Alaska Governor Sarah Palin says she did not abuse her power as governor, despite a legislative investigation which found she violated state ethics laws by trying to have her former brother-in-law fired as a state trooper.
After the results of the investigation were released, Palin, the Republican vice presidential nominee, was asked by a reporter if she abused her power as governor. She replied, "No, and if you read the report you'll see that there was nothing unlawful or unethical about replacing a cabinet member. You gotta read the report, sir."
The politically charged investigation is over, and its conclusions are stinging. But the fallout, if any, might not come until Election Day.
The next move may be at the ballot box. The legislative committee that released the report Friday recommends no criminal investigation and has no authority to sanction the governor, the Republican vice presidential nominee.
"It is out of the Legislative Council's hands. It goes to anyone's hands who got a copy or clicks the link on the Web," said Democratic state Senator Kim Elton, the chairman of the committee that released the report. "I can't tell you how the process ends."
If voters believe the report's finding and it tarnishes Palin's reputation as a reformer and a champion for good government, that could hurt Republican presidential nominee John McCain in the final weeks of the race.
The McCain campaign quickly rejected that notion.
"I think the American people can tell the difference between the results of a politically motivated investigation and a legitimate finding of fact," campaign spokesman Taylor Griffin said.
The inquiry looked into Palin's dismissal of Public Safety Commissioner Walter Monegan, who said he lost his job because he resisted pressure to fire a state trooper involved in a bitter divorce and custody battle with the governor's sister. Palin says Monegan was fired as part of a legitimate budget dispute.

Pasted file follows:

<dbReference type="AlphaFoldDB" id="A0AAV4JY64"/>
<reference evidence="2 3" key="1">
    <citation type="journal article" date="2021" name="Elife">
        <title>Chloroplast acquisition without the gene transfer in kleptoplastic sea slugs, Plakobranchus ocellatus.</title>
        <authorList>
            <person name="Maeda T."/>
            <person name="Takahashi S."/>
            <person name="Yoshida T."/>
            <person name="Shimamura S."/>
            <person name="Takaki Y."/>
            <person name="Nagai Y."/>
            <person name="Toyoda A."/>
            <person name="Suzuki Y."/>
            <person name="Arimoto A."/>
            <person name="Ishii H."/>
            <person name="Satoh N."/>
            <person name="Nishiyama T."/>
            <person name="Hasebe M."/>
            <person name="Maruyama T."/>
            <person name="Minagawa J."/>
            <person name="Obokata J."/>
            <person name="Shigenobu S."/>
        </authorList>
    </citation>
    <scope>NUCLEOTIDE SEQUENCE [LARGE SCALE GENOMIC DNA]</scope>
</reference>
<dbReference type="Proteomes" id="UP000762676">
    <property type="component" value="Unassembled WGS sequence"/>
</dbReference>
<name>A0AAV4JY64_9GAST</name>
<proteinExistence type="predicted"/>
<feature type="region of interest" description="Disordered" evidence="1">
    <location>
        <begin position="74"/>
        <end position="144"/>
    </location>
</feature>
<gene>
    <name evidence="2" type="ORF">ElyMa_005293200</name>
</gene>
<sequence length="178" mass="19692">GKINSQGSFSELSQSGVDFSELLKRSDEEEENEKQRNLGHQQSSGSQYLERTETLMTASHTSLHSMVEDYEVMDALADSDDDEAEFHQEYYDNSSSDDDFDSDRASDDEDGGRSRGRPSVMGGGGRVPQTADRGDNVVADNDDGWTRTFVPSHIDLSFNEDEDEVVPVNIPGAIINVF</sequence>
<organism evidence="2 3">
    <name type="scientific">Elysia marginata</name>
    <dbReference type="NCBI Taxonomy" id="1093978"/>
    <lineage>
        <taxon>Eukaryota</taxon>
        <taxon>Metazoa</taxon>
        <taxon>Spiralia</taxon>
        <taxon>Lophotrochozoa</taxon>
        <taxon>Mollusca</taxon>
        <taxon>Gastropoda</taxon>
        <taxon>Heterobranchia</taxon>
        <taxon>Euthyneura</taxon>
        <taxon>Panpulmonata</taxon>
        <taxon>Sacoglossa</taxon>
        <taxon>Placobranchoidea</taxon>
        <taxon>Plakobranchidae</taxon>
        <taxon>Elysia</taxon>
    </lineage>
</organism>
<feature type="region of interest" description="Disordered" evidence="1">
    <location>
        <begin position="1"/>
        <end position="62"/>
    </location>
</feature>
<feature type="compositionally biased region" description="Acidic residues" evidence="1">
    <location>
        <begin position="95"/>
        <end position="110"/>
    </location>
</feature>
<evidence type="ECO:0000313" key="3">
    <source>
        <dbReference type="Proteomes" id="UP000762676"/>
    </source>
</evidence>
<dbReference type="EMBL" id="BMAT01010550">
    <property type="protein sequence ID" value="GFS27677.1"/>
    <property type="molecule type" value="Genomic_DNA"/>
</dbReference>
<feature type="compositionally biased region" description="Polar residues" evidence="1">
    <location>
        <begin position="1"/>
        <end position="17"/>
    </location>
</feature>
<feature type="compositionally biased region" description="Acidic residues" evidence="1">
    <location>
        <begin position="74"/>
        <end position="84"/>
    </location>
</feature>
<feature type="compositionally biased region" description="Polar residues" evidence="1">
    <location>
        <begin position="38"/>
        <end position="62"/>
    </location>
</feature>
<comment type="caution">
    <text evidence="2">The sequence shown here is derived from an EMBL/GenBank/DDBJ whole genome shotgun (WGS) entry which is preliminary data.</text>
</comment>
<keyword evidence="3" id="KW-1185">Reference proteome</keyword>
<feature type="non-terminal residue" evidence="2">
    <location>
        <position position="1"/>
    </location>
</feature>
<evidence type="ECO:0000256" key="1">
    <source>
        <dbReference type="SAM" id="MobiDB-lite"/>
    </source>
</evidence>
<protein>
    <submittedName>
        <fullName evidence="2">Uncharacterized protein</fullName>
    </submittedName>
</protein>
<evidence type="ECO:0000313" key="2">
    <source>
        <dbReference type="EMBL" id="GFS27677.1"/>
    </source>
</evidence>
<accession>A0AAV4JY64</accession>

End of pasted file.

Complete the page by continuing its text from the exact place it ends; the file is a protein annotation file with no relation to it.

Stephen Branchflower, a retired prosecutor hired to conduct the investigation, said Monegan's firing was lawful. But the pressure Palin and her husband put on him, he said, was not.
Under Alaska law, it is up to the state's Personnel Board, not the Legislature, to decide whether Palin violated the ethics laws. If so, it must refer the matter to the Senate president for disciplinary action. Violations also carry a possible fine of up to $5,000.
By the time that investigation is over, however, the election will be over. If Palin is the vice president-elect, the results will hardly matter. If she loses, she'll have to address the board's findings at home. The national media will be long gone.
Barack Obama's presidential campaign did not comment on the report amid persistent accusations by Republicans that rival operatives were manipulating the investigation to help the Democratic presidential nominee.
Democratic Senator Hollis French, who oversaw the investigation, contributed to that perception when he said the report could provide an "October surprise" for the McCain campaign.
Elton said partisanship played no role in the report.
"When we began investigating this, we had no idea that Sarah Palin would be a part of the national ticket," said Elton, an Obama supporter.
Branchflower said Palin violated a statute of the Alaska Executive Branch Ethics Act. Lawmakers don't have the authority to sanction her for such a violation and they gave no indication they would take any action against her.
Palin has recently said that the Personnel Board inquiry is the only one that matters. And McCain's campaign echoed those comments Friday.
"This is the opinion of this Legislative Council investigation," Griffin said. "It's just an opinion."
The report notes a few instances in which Palin pressed the case against trooper Mike Wooten, but it was her husband, Todd, who led the charge. Todd Palin had extraordinary access to the governor's office and her closest advisers and he used that access to try to get Wooten fired.
Gov. Palin knowingly "permitted Todd to use the Governor's office and the resources of the Governor's office, including access to state employees, to continue to contact subordinate state employees in an effort to find some way to get Trooper Wooten fired," Branchflower's report reads.
Wooten had been in hot water before Palin became governor over allegations that he illegally shot a moose, drank beer in a patrol car and used a Taser on his stepson. The Palins said they feared for their family's safety after Wooten made threats against them.
NBC/National Journal's Matthew Berger contributed to this story.